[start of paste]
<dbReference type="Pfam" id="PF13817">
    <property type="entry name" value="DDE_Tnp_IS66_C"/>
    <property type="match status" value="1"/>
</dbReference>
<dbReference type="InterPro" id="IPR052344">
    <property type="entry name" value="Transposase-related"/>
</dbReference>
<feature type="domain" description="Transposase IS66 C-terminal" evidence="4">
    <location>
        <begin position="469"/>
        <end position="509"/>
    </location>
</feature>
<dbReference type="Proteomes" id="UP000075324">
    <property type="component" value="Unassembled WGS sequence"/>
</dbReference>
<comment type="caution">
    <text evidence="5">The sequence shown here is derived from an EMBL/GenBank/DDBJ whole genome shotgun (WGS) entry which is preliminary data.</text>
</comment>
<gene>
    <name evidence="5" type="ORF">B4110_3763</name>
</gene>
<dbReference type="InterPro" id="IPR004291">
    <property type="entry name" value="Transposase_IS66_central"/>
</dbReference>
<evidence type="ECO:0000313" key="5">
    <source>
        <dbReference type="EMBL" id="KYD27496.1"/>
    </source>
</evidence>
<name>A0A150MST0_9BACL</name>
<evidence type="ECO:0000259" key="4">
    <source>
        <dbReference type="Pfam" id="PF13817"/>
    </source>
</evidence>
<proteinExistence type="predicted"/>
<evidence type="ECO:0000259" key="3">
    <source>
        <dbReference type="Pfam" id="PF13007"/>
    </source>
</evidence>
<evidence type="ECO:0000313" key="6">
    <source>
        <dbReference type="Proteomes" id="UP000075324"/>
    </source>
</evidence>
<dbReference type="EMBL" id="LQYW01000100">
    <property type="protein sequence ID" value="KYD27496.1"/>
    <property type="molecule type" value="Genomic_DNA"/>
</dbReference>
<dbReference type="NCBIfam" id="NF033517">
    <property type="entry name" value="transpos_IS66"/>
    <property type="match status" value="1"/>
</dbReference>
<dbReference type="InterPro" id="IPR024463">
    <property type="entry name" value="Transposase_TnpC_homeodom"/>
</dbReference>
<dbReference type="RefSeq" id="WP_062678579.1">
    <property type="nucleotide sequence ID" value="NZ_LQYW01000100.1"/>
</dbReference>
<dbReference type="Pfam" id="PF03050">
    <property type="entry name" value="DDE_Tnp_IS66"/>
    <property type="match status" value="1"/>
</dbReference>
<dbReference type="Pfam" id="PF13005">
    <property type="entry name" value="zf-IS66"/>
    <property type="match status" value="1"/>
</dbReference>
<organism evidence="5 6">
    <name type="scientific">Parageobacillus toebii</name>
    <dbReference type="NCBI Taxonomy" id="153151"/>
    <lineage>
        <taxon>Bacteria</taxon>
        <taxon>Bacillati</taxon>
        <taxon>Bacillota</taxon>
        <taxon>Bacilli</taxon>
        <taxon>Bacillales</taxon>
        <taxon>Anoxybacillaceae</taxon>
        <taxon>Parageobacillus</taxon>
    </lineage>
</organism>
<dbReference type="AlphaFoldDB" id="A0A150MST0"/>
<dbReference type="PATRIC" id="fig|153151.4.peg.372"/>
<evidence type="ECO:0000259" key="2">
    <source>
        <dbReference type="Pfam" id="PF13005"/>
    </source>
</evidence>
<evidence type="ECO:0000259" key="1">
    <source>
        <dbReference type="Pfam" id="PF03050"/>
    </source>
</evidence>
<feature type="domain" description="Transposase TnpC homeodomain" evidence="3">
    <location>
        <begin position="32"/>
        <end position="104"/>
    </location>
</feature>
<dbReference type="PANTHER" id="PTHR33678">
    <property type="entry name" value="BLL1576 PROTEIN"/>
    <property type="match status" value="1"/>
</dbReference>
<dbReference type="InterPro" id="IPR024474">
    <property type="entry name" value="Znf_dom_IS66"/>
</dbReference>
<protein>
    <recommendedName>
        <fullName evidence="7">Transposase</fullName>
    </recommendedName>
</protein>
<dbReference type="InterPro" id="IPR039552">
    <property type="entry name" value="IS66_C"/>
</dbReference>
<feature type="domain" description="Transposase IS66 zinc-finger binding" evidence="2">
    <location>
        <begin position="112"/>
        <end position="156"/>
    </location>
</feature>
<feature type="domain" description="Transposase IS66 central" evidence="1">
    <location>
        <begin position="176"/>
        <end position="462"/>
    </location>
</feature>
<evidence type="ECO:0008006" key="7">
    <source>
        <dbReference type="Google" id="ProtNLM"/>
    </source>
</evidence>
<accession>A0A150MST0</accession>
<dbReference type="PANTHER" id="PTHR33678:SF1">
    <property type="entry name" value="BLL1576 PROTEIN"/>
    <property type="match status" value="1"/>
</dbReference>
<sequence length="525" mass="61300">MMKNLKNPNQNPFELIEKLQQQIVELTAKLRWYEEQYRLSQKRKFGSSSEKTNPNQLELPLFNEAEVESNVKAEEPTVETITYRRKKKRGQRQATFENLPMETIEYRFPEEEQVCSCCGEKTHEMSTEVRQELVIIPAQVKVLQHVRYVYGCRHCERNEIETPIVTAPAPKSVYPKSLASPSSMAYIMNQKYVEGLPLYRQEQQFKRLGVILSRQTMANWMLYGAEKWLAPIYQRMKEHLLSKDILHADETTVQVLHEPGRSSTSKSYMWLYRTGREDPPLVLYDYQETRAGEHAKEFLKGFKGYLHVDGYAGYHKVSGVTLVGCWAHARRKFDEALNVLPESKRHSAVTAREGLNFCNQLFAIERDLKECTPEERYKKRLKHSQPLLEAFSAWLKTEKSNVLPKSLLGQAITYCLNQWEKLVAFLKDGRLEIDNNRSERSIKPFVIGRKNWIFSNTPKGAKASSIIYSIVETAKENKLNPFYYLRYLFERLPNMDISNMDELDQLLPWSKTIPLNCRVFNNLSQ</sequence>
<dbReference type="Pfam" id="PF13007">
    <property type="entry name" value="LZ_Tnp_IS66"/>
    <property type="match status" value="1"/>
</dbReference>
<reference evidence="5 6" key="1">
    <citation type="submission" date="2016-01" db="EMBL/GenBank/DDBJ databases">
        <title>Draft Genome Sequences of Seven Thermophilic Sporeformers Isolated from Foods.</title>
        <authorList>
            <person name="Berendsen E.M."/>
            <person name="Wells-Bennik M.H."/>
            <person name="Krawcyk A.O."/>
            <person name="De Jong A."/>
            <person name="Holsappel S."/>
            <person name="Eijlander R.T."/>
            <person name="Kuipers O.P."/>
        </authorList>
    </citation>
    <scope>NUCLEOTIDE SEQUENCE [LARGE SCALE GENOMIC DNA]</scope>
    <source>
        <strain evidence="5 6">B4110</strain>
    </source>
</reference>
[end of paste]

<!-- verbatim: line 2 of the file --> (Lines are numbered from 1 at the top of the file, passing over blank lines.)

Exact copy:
    <property type="entry name" value="DDE_Tnp_IS66_C"/>